So far I have only flown the Cessna, but have flown into and out of various airports trying to get to grips with landing.
The only time I have had a problem is at places like Sedona, where the airport is say at 5500 feet (Sedona is a bad example as I know it’s at 5500 feet) so I need to join the traffic pattern at 6500 in my Cessna. But is there a way of knowing the altitude of the airport that I am flying into, I assume if its a planned route it would be in the flight log? How about en route to an airport where you make an unplanned stop, how would you then know the runway altitude?
Or is it fair to assume that if ATC tell me to tune altimeter to 29.92, or any other number, the runway will then be at zero?
Thanks and apologies if its a dumb question.
EAD Basic - EUROCONTROL
Lookup Airport | SkyVector
There are no dumb questions!
Try it once with the freeware “littlenavmap” there you will find everything.
Of course there are also charts for every airport - but they usually cost money.
Thanks for your help, so if I lookup EGKK on a VFR map it says 203-3322 - what do those numbers mean?
I am assuming the first one is the altitude in feet, so for Gatwick, if my altimeter is set to pressure 29.92, I would need to fly at 1200 feet for the landing pattern?
I’m not sure which cessna your flying, but the 172steam model has a gps in which you can just enter the airport code and it will then display all the airport information you need.
Just the very basic 152 currently, so I don’t think it has the GPS. I suppose I am asking if there is a way of knowing without GPS.
Which I get I can look the airport up, just wondering how I interpret that on a plane like the cessna in terms of altitude to fly the traffic pattern at.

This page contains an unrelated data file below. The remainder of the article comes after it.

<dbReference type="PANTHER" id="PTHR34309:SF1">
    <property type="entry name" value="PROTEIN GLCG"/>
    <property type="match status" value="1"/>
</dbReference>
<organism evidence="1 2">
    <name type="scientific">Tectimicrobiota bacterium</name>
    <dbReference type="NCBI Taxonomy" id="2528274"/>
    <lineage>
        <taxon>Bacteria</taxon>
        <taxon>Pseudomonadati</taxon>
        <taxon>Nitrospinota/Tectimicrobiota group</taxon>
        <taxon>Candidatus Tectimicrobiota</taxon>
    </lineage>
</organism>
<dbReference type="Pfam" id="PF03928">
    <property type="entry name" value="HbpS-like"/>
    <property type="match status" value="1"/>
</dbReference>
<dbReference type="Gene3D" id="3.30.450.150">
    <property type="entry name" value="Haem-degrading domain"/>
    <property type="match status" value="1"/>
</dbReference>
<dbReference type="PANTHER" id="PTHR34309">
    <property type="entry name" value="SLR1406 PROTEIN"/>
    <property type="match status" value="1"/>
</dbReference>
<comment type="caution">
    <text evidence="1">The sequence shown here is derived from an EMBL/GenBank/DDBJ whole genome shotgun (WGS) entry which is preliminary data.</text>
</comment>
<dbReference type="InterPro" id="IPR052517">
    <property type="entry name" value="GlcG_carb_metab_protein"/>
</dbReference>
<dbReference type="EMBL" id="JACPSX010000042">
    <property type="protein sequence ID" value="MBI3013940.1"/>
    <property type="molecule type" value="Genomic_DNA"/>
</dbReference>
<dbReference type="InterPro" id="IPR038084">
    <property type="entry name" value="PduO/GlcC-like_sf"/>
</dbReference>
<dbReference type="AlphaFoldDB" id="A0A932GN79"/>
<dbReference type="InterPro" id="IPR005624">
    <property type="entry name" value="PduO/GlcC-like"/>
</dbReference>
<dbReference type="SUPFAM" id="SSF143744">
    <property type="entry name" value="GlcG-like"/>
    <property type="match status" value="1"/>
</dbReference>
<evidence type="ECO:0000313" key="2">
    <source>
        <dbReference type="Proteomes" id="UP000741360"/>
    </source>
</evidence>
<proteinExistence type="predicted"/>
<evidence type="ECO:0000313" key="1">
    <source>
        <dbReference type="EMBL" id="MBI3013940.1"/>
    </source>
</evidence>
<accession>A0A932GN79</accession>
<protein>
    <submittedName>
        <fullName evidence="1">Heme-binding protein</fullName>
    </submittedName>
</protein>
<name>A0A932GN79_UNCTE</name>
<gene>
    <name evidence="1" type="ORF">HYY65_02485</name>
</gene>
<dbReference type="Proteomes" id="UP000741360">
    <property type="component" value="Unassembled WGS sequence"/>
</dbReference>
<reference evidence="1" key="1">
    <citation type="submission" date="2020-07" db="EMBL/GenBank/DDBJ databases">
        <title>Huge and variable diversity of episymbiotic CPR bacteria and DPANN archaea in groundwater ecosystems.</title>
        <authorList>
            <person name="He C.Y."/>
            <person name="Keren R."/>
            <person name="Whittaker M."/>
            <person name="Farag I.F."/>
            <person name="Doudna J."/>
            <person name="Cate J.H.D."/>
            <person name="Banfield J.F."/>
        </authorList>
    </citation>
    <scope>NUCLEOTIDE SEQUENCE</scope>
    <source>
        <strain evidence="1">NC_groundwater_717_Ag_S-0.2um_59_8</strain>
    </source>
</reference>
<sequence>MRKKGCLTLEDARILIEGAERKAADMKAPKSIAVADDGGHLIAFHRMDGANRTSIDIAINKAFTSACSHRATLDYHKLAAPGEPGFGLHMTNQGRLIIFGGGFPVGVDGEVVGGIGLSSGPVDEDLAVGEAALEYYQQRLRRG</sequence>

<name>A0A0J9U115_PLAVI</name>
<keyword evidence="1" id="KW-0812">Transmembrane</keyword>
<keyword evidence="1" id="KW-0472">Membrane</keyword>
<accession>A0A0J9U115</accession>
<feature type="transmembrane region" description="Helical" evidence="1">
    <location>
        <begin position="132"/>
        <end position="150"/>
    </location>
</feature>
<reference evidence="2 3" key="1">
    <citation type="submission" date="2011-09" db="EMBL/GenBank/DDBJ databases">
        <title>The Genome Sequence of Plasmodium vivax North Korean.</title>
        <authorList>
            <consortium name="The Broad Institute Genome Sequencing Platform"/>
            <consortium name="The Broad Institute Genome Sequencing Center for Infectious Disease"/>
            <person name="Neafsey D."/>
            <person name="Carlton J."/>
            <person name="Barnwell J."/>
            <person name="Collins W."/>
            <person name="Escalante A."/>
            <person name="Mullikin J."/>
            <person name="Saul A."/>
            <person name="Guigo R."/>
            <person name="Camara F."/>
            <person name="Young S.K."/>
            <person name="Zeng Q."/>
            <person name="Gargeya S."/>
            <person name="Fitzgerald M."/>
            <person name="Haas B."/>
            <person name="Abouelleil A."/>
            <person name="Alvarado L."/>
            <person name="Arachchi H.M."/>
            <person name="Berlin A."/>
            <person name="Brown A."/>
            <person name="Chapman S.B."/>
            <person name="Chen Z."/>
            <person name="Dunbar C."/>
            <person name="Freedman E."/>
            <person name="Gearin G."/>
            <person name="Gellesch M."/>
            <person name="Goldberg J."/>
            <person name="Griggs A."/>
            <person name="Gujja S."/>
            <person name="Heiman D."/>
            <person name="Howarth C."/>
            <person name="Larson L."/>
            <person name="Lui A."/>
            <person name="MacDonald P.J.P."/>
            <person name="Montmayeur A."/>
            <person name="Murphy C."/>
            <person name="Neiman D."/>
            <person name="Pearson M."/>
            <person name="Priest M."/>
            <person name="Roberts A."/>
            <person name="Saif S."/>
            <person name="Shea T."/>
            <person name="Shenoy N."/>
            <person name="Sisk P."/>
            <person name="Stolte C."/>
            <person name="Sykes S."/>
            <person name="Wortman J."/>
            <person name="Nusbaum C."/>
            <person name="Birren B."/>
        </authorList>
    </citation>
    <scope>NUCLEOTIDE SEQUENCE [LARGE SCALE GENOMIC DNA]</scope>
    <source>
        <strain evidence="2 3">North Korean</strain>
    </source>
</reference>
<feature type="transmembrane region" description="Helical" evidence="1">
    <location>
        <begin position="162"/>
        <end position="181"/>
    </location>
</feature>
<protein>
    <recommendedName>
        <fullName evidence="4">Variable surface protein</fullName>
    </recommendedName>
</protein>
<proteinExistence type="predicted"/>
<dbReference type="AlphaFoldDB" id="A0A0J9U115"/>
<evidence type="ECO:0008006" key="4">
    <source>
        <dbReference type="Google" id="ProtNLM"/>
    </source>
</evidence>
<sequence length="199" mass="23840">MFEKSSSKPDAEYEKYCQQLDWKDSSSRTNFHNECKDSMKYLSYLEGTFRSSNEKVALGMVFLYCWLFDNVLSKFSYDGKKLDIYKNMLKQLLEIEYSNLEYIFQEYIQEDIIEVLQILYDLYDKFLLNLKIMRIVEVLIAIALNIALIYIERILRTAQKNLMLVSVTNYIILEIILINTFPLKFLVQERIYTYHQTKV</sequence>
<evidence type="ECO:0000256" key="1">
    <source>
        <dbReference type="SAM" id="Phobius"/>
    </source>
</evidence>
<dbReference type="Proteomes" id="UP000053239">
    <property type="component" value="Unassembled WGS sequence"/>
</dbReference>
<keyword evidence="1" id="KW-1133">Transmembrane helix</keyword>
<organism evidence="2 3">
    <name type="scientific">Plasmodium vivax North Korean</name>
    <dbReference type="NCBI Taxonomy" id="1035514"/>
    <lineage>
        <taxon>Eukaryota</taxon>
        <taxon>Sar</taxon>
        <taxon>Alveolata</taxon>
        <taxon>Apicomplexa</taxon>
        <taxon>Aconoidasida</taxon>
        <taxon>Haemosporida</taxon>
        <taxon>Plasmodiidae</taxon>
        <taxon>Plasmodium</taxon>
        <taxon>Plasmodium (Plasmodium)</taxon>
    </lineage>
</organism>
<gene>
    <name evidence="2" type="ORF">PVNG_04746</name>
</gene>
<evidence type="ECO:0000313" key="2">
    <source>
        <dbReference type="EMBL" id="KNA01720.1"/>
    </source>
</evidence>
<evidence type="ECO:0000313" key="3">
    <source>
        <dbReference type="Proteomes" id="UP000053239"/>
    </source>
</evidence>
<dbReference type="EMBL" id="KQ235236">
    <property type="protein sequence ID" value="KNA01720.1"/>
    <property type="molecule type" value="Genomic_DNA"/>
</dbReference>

Sorry I meant if the ATC tell me to set altimeter to 29.92, is it fair to assume the runway is at sea level?
If your flying the 152 then you need a map, little nav map for example, or use skyvetor on you phone to check the airport altitude, the altimeter setting will not tell you the airfields altitude, so you may have a setting of 29.92 but the airfield could be a 750ft or 1500ft.
Ah ok that makes sense I guess.
I wasn’t sure whether the air pressure at arrival airport would take into account its altitude I.e. somewhere likely Sedona wouldn’t be 29.92 because its at 5500 feet. Although I am not sure you can even set the altimeter in the 152 like that?
You must be able to set the altimeter in all aircraft, usually ATC, ATIS or the arrival airfield will inform you of the baro pressure, so yes you can set the altimeter in the 152, you can zoom into the altimeter gauge and turn the knob to adjust the setting, bit fiddly, or just press the “b” key to set it to the current value.
But doing that will just mean the airport is at the altitude on my altimeter, that it says on the map i.e Gatwick is at 200 feet, and this is what my altimeter will read when I land? So I need the map?
You are right but only if you are on the ground, if you are flying to another airport you still need to know what altitude that other airport is at. I use Little Nav Map to plan my flights so it gives me all that information.
Also you still need to set the barometric pressure reading on you altimeter as you fly so your altimeter gives you your correct altitude, if the airport your flying to is at 1500ft and you didnt reset your altimeter to the correct barometric pressure and your flying in low cloud your altimeter could say your at 1600ft when really your at 1400ft and you hit the ground.
203ft is the elevation
3322m the runway length.
Altimeter is set to the QNH (either in hPa or inHg) which ATC or ATIS gives you. In doing so your Altimeter shows the altitude of the airport when landing.
Details see here
Why aren’t these two numbers specified using the same units (i.e., feet OR meters)?
They are specified by the respective authorities. Plus the legend on a real VFR map also shows you this. It is just common in many countries to use altitude in ft and runway length and rwy visual range in m. (But it depends on the country eg China reports altitude in m).
Pilots learn this so they can read these maps. That is how I knew ;-).